Mitigate the AI Bias in B2B Marketing

    Mitigate the AI Bias in B2B Marketing-01

    AI bias has become one of the most significant concerns in today’s data-driven environment. Dealing with it requires B2B brands to understand their data, scrutinize it while continually pursuing quality data.

    Competing in today’s B2B digital marketing landscape requires B2B organizations to continuously leverage advanced technologies. This has led to a surge in marketing tools that are increasingly powered by AI. While AI-based tools can help to address human subjectivity, they can also demonstrate ingrained biases leading to inaccurate or discriminatory predictions for a specific subset of the target audience.

    AI bias in B2B marketing has increasingly become a concerned area for CMOs. In fact, as per a 2021 report from Gartner titled “Gartner 2021 Digital Marketing Survey,” 75% of the respondents piloting AI/ML projects worry about trusting the technology.

    Also Read: B2B Marketers need to give up these Aggravating B2B Marketing Strategies

    For B2B brands to remove AI bias, they should not take AI algorithms at their face value. CMOs should ask themselves many questions about the ML and NLP that as imparted ‘intelligence to the artificial intelligence tool. They should reflect on their perspective and understand the impact of these biases on their strategies, based on their personal experience.

    Here are four steps B2B brands can take to decrease the impact of AI bias on their marketing strategies and planning:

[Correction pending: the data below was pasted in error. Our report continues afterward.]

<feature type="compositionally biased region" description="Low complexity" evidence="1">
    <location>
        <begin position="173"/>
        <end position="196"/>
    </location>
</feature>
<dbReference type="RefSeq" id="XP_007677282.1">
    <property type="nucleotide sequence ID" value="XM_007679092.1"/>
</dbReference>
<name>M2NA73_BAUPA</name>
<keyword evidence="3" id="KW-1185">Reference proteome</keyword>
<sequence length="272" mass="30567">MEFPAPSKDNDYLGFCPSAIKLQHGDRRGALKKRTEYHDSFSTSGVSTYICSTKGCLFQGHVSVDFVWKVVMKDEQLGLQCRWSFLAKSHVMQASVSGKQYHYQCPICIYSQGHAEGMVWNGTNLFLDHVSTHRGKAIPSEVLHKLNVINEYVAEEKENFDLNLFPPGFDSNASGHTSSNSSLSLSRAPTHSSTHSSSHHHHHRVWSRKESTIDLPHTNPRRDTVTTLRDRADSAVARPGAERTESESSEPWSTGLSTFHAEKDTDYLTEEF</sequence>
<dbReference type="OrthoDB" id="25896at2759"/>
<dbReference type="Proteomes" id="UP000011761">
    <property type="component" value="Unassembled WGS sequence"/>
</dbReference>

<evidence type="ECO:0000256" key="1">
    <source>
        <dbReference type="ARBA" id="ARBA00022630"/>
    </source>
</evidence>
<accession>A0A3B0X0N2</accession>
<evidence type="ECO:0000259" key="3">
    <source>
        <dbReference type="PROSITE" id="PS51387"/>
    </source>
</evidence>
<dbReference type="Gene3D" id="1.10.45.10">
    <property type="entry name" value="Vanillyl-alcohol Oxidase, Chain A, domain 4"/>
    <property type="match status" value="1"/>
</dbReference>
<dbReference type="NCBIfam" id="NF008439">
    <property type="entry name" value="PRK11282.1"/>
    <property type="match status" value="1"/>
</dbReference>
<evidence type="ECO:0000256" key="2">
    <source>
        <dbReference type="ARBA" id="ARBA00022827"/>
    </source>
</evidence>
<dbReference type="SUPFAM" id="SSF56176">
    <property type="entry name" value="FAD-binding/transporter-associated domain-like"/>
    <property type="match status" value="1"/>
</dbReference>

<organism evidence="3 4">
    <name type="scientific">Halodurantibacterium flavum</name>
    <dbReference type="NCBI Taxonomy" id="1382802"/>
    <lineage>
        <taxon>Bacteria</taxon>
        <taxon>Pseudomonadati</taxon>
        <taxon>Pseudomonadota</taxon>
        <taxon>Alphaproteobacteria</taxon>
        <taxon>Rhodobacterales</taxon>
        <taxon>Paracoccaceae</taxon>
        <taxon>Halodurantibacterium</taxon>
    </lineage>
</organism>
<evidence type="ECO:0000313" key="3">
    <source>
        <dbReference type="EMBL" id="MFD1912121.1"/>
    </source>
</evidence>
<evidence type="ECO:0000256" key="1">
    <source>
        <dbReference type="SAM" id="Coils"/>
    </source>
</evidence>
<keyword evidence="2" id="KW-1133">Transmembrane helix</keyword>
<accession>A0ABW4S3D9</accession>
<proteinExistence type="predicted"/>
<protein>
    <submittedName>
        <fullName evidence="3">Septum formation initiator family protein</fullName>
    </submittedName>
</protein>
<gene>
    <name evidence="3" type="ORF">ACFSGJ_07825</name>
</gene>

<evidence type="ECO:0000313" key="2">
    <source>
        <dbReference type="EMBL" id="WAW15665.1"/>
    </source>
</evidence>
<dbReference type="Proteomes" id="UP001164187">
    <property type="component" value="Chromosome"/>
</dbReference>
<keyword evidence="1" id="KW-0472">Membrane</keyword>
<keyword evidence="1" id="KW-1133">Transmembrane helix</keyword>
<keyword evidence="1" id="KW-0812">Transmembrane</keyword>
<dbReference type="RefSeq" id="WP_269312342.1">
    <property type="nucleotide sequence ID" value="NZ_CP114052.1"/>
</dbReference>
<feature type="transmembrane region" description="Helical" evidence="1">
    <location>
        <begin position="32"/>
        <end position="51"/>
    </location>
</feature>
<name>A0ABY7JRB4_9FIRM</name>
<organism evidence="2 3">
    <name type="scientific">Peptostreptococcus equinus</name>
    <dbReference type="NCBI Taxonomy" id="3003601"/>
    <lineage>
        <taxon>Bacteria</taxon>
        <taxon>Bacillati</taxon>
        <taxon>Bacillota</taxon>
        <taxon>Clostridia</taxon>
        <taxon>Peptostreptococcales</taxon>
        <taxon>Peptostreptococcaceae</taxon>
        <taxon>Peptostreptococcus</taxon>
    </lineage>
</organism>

Assess the AI training data

    Academic and commercial datasets are the top factors that often create bias in AI algorithms. Therefore, B2B brands should have data scientists who cross-train employees in various departments to know how AI bias works and the optimal method to address the problem. Additionally, having data onboard helps the marketing department to get a holistic view of the diversity associated with their buyers.

    The constant pursuit of better data

    In today’s data-driven world, B2B brands should continually seek better training data. They should ensure that their vendors are also on the same path.

    Also Read: Lessons B2B Strategists Can Learn from 2021

    CMOs should not restrict themselves to a specific data set. They should get more data, go broader and deeper, and always try new things to collect or capture data they can use to craft strategies. They should collaborate with their vendors to understand where their training data is coming from, identify inherent biases, and then they can control how it is being updated.

    Scrutinize decision making of AI

    Previously, manual lead scoring models enabled B2B businesses to inspect the bias present in them. However, this becomes difficult to identify in AI models, as it requires specialized skill to thoroughly understand them.

    Dealing with AI bias requires B2B organizations to make it prescriptive while also being transparent. They should enable B2B buyers to review the features of AI to consistently deliver the desired business result.

    Most definitely, NLP data that is fed into AI should also be checked by humans. B2B brands should enable their customers to review AI features in applications. When there is transparency in the utilization of AI, humans, and technology collaborate and hold each other accountable to mitigate bias in modeling.

    As AI algorithms continue to grow more complex, it will only get difficult to eliminate data biases. However, with the incorporation of better data along with end-user interference, B2B brands can significantly lower the AI bias that continues to plague their marketing strategies. 

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    Vishal Muktewar
    Vishal Muktewar is a Senior Correspondent at On Dot Media. He reports news that focuses on the latest trends and innovations happening in the B2B industry. An IT engineer by profession, Vishal has worked at Insights Success before joining Ondot. His love for stories has driven him to take up a career in enterprise journalism. He effectively uses his knowledge of technology and flair for writing, for crafting features, articles and interactions for technology enterprise media platforms.